Hong Kong could get massive influx of tourists from mainland China during ‘golden week’ as words spreads about new high-speed rail link
Tour operators predicting as many as 300 tours a day to city, although industry experts sound note of caution in raising expectations
Nine thousand visitors from tour groups could flood into Hong Kong daily from mainland China during the coming “golden week” holiday – a 50 per cent surge from last year in volume for this segment – as word spreads about the new cross-border high-speed rail link.
With the break following National Day on October 1, tour operators are predicting as many as 300 tour groups a day to the city, each with about 25 to 30 people, according to Ricky Tse Kam-ting, founding president of the Hong Kong Inbound Tour Operators Association.
His comments came as the MTR Corporation, the rail giant operating the local stretch of the high-speed line, said it anticipated a sharp rise in travellers over the next week with some 250,000 tickets sold to coincide with the break.
The rail giant said, however, that as the line had only just launched, some tour groups might not yet offer packages that include a trip on the cross-border link. About 46,000 passengers per day boarded trains from Hong Kong since the link opened last week, a figure well below the government’s initial estimate of 80,000.
Tse remained optimistic, pointing to the Guangzhou-Shenzhen-Hong Kong Express Rail Link raising the city’s profile: “The rail opening helped mainland people hear more about Hong Kong, allowing the city to advertise itself.” His association has about 200 members.
Su Ying-shan, the manager of Guangzhou-based GZL International Travel Service, echoed Tse’s remarks, saying Hong Kong had become a popular destination after the express rail opened.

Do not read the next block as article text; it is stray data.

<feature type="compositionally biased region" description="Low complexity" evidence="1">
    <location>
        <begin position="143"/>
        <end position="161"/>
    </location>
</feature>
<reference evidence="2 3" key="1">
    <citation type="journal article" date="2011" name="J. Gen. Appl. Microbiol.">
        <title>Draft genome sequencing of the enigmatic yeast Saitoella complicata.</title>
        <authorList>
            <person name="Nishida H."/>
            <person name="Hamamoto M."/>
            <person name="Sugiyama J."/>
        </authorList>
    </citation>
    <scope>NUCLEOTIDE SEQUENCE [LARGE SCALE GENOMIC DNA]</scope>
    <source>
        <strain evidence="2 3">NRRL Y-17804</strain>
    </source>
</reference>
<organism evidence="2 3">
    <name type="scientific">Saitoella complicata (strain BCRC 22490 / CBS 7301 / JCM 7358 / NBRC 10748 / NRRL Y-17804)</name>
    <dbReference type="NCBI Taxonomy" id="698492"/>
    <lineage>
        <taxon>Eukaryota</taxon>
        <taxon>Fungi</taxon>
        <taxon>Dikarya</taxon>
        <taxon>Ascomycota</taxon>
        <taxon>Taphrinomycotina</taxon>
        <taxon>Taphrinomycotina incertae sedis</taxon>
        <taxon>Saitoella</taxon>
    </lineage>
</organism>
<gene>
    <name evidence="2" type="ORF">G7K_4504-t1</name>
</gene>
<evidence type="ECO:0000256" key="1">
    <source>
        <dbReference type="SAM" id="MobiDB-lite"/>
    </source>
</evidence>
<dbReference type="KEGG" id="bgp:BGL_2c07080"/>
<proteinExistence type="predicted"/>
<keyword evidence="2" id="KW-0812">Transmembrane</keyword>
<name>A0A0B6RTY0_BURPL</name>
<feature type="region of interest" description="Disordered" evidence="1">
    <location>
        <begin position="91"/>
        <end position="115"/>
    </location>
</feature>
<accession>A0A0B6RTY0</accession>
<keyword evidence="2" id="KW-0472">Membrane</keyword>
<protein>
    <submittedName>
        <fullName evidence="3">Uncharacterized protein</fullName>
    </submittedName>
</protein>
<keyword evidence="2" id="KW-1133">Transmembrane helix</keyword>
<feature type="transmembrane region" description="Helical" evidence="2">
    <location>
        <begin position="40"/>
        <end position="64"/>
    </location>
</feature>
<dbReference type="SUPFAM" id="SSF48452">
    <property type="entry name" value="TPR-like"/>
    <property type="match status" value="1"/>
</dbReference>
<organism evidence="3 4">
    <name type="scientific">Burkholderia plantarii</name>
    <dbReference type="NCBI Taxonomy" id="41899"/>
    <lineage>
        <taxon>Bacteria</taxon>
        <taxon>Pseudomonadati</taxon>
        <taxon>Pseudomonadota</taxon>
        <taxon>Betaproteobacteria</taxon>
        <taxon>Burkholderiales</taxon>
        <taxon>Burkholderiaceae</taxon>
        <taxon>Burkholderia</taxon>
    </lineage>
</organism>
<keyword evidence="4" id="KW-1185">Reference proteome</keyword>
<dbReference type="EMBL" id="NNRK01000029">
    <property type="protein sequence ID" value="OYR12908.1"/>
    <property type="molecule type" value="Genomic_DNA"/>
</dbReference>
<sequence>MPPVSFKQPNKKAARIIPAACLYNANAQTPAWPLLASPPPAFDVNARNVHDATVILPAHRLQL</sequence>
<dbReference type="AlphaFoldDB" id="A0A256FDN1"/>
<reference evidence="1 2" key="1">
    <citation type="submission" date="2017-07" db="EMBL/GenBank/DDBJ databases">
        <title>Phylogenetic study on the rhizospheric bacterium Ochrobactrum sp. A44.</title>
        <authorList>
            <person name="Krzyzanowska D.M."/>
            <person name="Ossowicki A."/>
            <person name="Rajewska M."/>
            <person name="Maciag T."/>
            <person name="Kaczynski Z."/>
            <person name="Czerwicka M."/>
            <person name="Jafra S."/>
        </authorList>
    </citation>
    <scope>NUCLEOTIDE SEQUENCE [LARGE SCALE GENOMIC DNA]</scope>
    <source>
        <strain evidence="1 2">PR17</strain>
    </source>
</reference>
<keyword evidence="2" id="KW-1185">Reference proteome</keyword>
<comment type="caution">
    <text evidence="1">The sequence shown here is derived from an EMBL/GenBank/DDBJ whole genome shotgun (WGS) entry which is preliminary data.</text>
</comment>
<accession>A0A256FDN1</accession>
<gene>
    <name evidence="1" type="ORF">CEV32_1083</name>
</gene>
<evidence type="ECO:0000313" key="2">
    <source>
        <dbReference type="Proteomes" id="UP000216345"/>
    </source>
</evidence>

“In the past, there would be fewer [customers coming to Hong Kong] after the fifth day of the golden week. But this time, business is prosperous from day one to seven,” she said, referring to bookings received in advance.
Ricky Tse predicted that between 250 and 300 tours would visit the city every day during the seven-day “golden week” holiday, compared with between 150 and 200 last year. The period last year spanned eight days because it coincided with the Mid-Autumn Festival.
Tse said while less than 10 per cent of the expected tours would take the new rail link, newly built three- to four-star hotels in the city, as well as the opening of the Hong Kong-Zhuhai-Macau bridge, also drew mainlanders’ attention to the city and would push growth.
Tse said most of the tours this year, priced at about HK$3,000 (US$383), offered stays of two to three nights in the city, and many were from second and third-tier cities such as Guiyang, in Guizhou.
The forecast offered by Jason Wong Chun-tat, chairman of the Travel Industry Council, was less rosy. Wong believed the number of tours would be similar to 2017 figures, with about 130 tours on average daily, and at most about 200 on a single day.
Tourism sector lawmaker Yiu Si-wing made a similar estimation, pointing to the 30 to 50 per cent hotel price increase in Hong Kong during the peak holiday season. He added that local hotels were more than 90 per cent full during previous golden weeks.
But Yiu was positive that the number of individual visitors would rise.
He predicted a 5 to 10 per cent growth in the number of overnight visitors, and a more than 10 per cent increase of tourists coming and leaving the city on the same day.
GZL International Travel Service also revealed a certain amount of its customers would choose to visit Guangzhou and Hong Kong on a trip by ordering individual travel packages.
MTR Corp operations director Adi Lau Tin-shing suspected the express rail link might not be popular with mainland tour groups in its early days.
“The rail line is still new,” Lau said. “Travel companies might not dare to launch tour groups during the golden week holidays.”
Separately, the city recorded about 5.9 million visitors in August, up from 5.02 million in the same month last year, according to the Hong Kong Tourism Board. Four out of five visitors were from the mainland.
The number of mainland visitors jumped 22 per cent to 4.83 million.
That increase was mainly down to the relatively low figures in August 2017, when Typhoon Hato and storm Pakhar swept through the region. Those numbers made last month’s figures stronger comparatively, the board said.